realization = mcmc.trace("sim_outcome")[-1] # Take the last one

Or you can fix the coefficients and draw at random:

# density_coef.value = np.mean(density_trace)
# gender_match_coef.value = np.mean(gender_match_trace)
#realization = sim_outcome.random()

Convert the realized matrix to a full network, and add the node attributes:

sim_g = nx.from_numpy_matrix(realization)

sim_g = nx.relabel_nodes(sim_g, {i: df.index[i] for i in range(44)})
for node in node_attributes:
    name = node["name"]
    for key, val in node.items():
        if key == "name":
        sim_g.node[name][key] = val

And visualize. We don’t care about the individuals here, since our model was only looking at the gender matching:

colors = {"M": "mediumslateblue",
          "F": "hotpink"}
node_colors = [colors[node[1]["sex"]] for node in sim_g.nodes(data=True)]

pos = nx.spring_layout(sim_g, k=0.075, scale=4)
fig, ax = plt.subplots(figsize=(10, 10))
nx.draw_networkx_nodes(sim_g, pos, node_size=100, node_color=node_colors, ax=ax)
nx.draw_networkx_edges(sim_g, pos, alpha=0.5, ax=ax)
#nx.draw_networkx_labels(sim_g, pos, ax=ax)

_ = ax.axis('off')

This graph looks ‘about right’ (a really scientific assessment), and the model seems to be capturing a lot of the tendency towards heterosexual pairings (though there appear to be more same-sex pairs, and especially pairs of women, than observed in the actual data). There are also more singletons than observed in the actual data – though about as many as produced by the R model.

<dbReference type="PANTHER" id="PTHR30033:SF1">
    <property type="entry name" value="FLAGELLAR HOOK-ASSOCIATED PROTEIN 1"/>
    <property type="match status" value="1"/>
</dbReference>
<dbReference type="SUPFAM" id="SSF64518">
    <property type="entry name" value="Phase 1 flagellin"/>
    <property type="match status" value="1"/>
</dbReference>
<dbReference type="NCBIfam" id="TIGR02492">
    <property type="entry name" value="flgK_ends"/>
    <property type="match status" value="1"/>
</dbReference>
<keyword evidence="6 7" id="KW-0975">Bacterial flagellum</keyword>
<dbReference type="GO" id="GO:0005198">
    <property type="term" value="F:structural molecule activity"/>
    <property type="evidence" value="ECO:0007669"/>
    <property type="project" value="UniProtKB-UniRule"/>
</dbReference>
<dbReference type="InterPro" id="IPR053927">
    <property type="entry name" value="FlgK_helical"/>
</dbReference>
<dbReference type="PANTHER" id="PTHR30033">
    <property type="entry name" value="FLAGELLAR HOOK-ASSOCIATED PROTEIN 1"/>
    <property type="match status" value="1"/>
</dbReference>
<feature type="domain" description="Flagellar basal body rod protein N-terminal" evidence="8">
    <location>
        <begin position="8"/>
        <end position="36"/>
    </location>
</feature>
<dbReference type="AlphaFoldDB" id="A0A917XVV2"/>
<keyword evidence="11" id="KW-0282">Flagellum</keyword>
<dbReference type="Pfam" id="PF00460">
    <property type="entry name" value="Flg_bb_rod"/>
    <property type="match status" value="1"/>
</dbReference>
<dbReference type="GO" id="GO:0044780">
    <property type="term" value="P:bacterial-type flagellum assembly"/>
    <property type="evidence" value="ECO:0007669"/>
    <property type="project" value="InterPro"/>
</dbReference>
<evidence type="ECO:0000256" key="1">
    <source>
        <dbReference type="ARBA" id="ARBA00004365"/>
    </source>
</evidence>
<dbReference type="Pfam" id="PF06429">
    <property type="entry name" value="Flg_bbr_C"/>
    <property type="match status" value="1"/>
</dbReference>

Degree distribution

Another way of assessing the goodness-of-fit is comparing the degree distribution of the simulated networks to the observed one. The R ergm package has that built in, but here we have to do it ourselves.

To do it, we count the number of nodes of each degree in the observed network, and across all of the simulated networks, and plot them together.

from collections import defaultdict, Counter

Observed degree distribution:

obs_deg_freq = Counter(nx.degree(G).values())
x = list(obs_deg_freq.keys())
y = list(obs_deg_freq.values())

Simulated degree distributions:

deg_freq = defaultdict(list)
# We don't care about node properties here, just the degree.
for realization in mcmc.trace("sim_outcome")[:]:
    sim_g = nx.from_numpy_matrix(realization)
    for deg, count in Counter(nx.degree(sim_g).values()).items():

vals = list(deg_freq.values())
labels = list(deg_freq.keys())

And finally, plot: black dots for the observed degree count, box-and-whiskers plots for the distributions.

fig, ax = plt.subplots()

h = ax.boxplot(vals, positions=labels)
ax.scatter(x, y, s=40)
ax.set_xlim(-1, 10.5)
ax.set_ylim(0, 30)
ax.set_xlabel("$Degree$", fontsize = 20)
ax.set_ylabel("$Frequency$", fontsize = 20)
ax.set_title("Degree distribution\nObserved vs Simulated", fontsize = 20)